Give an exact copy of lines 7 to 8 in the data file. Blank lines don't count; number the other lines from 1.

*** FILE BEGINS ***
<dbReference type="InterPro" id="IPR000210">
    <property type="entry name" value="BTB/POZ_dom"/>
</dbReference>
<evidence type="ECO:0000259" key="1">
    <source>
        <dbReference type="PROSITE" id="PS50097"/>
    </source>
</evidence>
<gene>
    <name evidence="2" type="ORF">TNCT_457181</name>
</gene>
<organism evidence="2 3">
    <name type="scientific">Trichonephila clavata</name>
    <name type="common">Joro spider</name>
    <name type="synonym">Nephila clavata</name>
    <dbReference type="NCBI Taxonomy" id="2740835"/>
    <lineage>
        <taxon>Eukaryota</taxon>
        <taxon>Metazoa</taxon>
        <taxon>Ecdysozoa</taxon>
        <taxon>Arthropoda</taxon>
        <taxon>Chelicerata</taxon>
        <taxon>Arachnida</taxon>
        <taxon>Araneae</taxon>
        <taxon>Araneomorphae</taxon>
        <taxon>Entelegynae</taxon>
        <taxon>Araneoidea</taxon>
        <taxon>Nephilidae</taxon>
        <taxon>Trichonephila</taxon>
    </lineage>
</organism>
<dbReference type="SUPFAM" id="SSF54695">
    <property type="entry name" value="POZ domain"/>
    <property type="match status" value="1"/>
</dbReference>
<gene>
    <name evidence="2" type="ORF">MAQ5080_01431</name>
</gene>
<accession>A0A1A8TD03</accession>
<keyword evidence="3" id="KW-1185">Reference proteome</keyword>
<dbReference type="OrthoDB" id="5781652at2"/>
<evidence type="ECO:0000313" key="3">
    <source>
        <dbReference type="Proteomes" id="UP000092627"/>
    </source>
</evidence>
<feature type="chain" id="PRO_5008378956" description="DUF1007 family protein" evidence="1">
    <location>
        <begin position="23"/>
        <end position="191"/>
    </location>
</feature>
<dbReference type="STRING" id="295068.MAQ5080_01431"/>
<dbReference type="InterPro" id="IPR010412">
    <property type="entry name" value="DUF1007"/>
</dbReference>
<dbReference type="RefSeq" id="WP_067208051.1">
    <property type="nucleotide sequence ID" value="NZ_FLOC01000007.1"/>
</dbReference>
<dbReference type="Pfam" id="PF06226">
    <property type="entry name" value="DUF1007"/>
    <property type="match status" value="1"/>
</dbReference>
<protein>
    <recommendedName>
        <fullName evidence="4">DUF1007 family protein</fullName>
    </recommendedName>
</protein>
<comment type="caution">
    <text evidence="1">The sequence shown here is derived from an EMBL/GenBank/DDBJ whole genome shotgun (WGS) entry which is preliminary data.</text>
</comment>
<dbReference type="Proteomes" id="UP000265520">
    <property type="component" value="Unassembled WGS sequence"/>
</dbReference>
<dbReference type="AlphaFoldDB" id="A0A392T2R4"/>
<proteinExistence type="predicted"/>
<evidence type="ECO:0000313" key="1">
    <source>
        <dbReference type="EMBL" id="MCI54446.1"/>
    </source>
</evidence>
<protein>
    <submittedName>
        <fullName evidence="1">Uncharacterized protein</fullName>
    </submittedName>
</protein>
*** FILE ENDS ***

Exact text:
    </source>
</evidence>